Overview of producing areas Kishu lacquerware
The origins of Kishu lacquerware lie in the Muromachi period (1336 to 1573). Kishu was a province of Japan that is today Wakayama Prefecture. Wooden bowls manufactured using abundant Kishu wood were coated using lacquering techniques which became increasingly sophisticated. As time passed, innovative divisions of labor (wood, painting, decorating, etc.) were introduced, development continued steadily, and the technology came to be part of people's lives, further developing together with their lifestyles. Along with Fukushima Prefecture (Aizu lacquerware) and Ishikawa Prefecture (Yamanaka lacquerware), the Kuroe district in Kainan City is said to be one of Japan's three major production areas for lacquerware.
Scenes of work
The process of applying lacquer to an entire tray or other item is called nuri (coating). Decorating processes include makie. This refers to the technique of creating a pattern with lacquer, then sprinkling on gold or silver dust before the lacquer dries to express a motif.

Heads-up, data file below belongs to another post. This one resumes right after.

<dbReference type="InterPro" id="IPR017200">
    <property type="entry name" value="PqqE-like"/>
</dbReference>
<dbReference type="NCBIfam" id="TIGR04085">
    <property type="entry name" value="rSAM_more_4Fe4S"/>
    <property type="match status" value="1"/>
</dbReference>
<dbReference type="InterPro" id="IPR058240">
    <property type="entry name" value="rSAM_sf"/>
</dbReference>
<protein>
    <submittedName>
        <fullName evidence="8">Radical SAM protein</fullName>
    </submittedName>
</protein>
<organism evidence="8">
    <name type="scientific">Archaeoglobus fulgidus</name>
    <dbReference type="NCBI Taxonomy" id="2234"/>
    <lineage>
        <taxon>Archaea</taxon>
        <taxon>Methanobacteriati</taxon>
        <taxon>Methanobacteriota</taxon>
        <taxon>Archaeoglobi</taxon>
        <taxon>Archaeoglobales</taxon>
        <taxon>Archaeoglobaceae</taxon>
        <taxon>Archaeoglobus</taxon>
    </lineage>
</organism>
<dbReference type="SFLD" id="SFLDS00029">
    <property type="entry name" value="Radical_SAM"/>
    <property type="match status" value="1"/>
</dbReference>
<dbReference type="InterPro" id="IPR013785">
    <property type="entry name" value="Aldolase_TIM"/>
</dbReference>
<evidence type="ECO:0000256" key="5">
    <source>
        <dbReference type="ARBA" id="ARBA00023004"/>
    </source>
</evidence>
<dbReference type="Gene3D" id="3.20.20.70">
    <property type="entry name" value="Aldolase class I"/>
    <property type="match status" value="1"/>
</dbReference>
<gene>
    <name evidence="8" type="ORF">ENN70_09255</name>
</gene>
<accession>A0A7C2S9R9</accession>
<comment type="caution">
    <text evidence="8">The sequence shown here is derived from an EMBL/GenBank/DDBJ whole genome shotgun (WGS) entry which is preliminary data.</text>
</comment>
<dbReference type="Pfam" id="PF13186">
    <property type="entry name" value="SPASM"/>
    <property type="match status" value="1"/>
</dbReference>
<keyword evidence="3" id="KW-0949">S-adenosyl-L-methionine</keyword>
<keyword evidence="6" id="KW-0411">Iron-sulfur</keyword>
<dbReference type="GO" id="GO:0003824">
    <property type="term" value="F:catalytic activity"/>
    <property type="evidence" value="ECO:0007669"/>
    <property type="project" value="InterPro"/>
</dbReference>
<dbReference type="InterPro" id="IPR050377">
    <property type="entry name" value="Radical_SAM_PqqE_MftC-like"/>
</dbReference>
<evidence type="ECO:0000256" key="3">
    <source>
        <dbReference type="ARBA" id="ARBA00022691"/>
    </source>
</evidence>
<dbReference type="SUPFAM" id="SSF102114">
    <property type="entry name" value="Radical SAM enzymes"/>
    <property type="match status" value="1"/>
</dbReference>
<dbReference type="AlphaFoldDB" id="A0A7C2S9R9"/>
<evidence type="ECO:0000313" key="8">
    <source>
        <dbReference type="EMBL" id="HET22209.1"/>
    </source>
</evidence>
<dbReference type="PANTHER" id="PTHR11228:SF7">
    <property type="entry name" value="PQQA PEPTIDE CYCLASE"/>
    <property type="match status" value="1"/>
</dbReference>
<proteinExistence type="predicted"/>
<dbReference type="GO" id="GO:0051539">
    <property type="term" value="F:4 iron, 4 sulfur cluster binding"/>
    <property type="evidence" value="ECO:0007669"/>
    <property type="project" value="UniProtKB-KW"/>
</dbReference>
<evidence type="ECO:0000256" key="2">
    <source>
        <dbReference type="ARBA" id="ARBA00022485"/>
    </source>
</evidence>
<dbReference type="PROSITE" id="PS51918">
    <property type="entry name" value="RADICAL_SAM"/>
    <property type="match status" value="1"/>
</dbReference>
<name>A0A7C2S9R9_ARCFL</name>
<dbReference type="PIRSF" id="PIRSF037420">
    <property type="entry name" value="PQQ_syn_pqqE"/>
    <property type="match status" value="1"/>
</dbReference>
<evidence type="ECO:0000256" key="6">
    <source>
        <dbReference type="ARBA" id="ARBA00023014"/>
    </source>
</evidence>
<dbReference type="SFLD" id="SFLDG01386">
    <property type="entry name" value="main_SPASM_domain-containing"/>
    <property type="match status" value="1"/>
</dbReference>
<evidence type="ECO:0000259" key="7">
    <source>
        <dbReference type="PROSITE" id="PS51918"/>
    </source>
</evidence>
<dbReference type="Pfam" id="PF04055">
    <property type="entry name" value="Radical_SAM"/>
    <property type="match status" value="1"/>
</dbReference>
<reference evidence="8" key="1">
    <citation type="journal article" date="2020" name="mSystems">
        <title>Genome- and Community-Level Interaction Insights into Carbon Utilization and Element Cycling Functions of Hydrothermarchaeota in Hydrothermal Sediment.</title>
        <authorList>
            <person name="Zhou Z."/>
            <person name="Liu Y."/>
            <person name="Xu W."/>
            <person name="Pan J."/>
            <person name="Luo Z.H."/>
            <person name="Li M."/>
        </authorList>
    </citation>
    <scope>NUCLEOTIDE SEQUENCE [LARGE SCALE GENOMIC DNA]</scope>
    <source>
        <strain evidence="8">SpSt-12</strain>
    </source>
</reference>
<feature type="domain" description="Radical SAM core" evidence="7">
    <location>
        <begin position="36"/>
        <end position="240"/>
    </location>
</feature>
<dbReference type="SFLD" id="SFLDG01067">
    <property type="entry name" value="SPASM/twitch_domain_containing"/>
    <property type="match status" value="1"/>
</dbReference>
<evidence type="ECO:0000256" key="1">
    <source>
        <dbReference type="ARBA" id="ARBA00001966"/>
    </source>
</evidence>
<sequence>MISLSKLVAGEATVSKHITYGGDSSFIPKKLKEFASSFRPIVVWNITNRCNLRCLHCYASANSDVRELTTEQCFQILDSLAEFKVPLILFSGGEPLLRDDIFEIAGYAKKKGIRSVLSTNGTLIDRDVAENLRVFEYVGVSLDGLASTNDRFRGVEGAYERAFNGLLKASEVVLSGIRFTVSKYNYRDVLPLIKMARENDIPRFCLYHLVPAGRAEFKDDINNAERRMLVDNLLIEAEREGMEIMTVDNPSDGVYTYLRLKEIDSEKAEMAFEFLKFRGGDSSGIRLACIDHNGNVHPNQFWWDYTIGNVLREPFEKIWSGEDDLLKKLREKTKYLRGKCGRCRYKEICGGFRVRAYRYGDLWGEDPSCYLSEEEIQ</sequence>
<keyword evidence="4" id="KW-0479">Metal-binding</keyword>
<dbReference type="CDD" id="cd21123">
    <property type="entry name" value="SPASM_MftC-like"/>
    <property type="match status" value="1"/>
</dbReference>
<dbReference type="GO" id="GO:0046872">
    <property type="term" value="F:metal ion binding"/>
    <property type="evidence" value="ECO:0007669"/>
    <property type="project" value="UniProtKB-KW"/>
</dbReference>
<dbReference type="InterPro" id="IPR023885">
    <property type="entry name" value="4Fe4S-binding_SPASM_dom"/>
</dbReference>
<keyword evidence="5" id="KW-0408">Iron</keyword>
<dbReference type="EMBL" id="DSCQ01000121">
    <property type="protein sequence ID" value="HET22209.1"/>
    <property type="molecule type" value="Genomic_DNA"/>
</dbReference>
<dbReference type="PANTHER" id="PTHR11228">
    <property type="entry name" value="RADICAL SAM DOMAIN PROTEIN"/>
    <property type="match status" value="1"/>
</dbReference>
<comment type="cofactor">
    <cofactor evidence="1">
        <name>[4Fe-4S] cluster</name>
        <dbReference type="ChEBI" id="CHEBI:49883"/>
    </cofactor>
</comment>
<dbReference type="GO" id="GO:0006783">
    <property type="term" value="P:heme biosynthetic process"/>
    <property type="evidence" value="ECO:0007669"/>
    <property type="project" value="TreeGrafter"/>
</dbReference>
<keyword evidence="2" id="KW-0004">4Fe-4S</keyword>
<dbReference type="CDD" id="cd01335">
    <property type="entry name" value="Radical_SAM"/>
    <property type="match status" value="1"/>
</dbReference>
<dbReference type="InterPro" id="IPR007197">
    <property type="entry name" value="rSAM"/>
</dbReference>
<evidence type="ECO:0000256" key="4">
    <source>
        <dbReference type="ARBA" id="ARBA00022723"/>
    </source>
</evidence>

Okimetori (transfer of sketched motif)
A motif sketched on paper is transferred to the surface of the lacquerware.
Painting the design
Next, the paper sketch is traced with lacquer, which becomes an adhesive when sprinkling on the gold dust or other material.
Funmaki (sprinkling of dust onto lacquer)
Gold dust or other material is sprinkled to make the picture or pattern appear. The item is fully dried in a special room with a high humidity.